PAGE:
Marijuana and the Black Community: Two Things to Consider. (aka… Weed)




( The legalization for both medicinal and recreational marijuana is a growing movement in the U.S and has seen a lot of progress on the legislative front. So far, 23 states—as well as three territories and Washington D.C—have approved the used of recreational marijuana. With legalization and decriminalization came discussions involving Black people.

Black Conviction for Marijuana Charges


The first and more important of the two topics we’ll touch on is the incarceration of Black people—particularly Black men—for marijuana-related offenses. Now, we all know that at the time many of the arrests and imprisonments occurred it was doing the long-running WAR ON DRUGS.

Kicking off in the 1970s, it really began to impact Black communities in the late 1970s into the 1990s at its most aggressive period. This period would see harder drugs such as cocaine, crack, and heroin seep into Black communities around the U.S. Many of those neighborhoods were already hit hard economically and opportunities weren’t the most attainable to achieve the American Dream.

Some Black men took legit jobs, others went into the military or managed to pursue college—then you had those who turned to less-than-legal means. This includes those who saw the money that drugs could brings despite the high risk.

Drugs can be a violent business and if opposing dealers aren’t a deterrent, there’s not knowing who to trust, having to protect your loved ones, knowing not to sh** where you eat, worrying about the law and making sure no one draws unwanted attention.

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The violence element kept the War on Drugs in play into the 2000s and has impacted policy over the decades. That impact has seen Black men who decided to take the risk end up behind bars for a variety of drugs including marijuana. It also saw brothers go in or get additional time for amounts that could be defined as personal use even when that personal amount wasn’t the focus.

Turning over those problematic arrests for amounts not meant for illicit trade and preventing these arrests in the future is a focus of changing laws in regards to marijuana. Actually, without dealing with this and making sure it includes safeguards against targeting Black and brown communities has been taken up by many politicians who support legalization and decriminalization.

It’s a pillar of lifting the status of recreational marijuana.

Green Needs to Make Black Dollars and Not Just Take Them


There’s a relationship between marijuana and the Black community going back to the before the turn of the 20th century. Whether it was the sharecropper in the Virginias, the dockyard worker in New Orleans, the journeyman Delta blues musician, the writer in Harlem, or the jazz musician just a few blocks down—we did weed.

As a recreational user myself, the benefits are great for stress, depression, and creativity. Some of my best and favorite work for our network sites AfroGamers and The Black Rock & Heavy Metal have been under the influence in addition to listening to, reading, and playing the source material while high.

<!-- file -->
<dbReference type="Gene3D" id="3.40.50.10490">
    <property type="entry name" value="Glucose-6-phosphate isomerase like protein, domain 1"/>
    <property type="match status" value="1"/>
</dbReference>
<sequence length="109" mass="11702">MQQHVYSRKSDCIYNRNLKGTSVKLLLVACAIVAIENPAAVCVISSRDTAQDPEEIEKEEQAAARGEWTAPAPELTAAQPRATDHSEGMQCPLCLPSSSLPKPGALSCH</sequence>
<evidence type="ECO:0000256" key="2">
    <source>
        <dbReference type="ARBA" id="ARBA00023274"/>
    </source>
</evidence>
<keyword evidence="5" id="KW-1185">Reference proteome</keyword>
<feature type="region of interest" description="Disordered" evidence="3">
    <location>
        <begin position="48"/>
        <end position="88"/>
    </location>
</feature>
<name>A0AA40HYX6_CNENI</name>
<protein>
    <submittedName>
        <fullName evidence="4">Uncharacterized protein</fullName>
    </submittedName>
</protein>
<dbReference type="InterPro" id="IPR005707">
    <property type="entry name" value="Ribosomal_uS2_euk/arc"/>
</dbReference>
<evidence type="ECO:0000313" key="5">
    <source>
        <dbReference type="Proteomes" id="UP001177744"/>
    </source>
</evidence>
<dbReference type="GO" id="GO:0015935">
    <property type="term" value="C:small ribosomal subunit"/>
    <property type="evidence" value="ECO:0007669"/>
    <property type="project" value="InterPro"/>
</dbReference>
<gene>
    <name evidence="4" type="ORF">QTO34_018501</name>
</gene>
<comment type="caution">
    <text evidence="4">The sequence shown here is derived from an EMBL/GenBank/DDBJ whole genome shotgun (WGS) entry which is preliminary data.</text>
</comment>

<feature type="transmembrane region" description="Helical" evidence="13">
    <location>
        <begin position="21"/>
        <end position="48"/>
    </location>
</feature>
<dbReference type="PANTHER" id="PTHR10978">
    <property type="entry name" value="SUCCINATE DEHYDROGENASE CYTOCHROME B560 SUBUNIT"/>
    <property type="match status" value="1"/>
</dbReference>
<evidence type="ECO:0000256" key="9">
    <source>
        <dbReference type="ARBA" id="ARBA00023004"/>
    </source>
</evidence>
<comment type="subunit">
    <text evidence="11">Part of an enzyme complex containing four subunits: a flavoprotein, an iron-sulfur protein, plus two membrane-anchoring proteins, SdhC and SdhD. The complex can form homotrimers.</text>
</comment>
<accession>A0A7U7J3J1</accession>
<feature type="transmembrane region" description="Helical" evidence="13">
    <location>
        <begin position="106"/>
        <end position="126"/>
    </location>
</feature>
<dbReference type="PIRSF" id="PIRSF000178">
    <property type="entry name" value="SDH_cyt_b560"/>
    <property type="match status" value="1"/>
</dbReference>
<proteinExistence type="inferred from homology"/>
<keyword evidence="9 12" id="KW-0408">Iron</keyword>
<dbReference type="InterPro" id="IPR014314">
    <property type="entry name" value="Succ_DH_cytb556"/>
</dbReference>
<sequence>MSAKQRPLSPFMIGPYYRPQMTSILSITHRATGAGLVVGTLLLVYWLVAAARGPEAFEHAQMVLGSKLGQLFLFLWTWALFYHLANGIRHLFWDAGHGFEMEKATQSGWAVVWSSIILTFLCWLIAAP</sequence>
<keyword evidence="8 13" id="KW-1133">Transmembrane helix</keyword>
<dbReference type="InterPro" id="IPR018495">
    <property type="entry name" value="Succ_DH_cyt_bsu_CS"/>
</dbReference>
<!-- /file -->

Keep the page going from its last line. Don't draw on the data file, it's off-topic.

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Artist, academic, and/or athlete: people from all walks of life in Black America take in marijuana. With it becoming a business, we should be more than consumers—we should get in on the money that will come out of it. After all, we’ll be among the most popular promoters of legal weed and even at this point, we’ve been some of the strongest promoters so far via entertainment. However, in all industries you can see some of the most talented and influential doing it. I’ve been a wrestling fan since 1996, almost everyone I grew up watching from “The Nature Boy” Ric Flair to “Good Ol JR” Jim Ross smoke marijuana. Now mind you, wrestling has always been one of wilder, looser industries throughout its existence.

The point is: with it becoming widely accepted in different parts of arts, academia, and athletics—to a degree—Black people should get a slice. I’ve noticed in my city that there are at most two dispensaries owned by Black folks—that’s in a predominantly Black city.

While it was obvious from the start that there would be more non-Black owned dispensaries and someone has to own a few  first—and be successful—before others jump on board. It will definitely take education, pulling the curtain back by those who made it, and other entanglements—making sure no one’s stepping on anyone’s feet when you’re one of a few in a growing industry—before we see more Black people making moves with selling marijuana.

The other element is growing marijuana which has seen several Black-owned farms in Alabama as the law on that front states that 51-percent of those awarded licenses to grow in the state must be owned by people of color.

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What are your thoughts on marijuana and the Black community’s future with it? Should we collectively steer clear of it or should we embrace and make it work for us? Outside of that, what is your relationship with it?

As always share your thoughts in the comments.

Staff Writer; James Swift, Jr.

Gaming since 1989 and headbanging since 1999, James enjoys comics, RPGs, wrestling, and all things old school and retro. Check out his writing here AfroGamers and The Black Rock and Heavy Metal. You can also find him on Twitter at; metalswift and soon on Kick where he will stream mobile titles.

One can also contact this brother at; [email protected].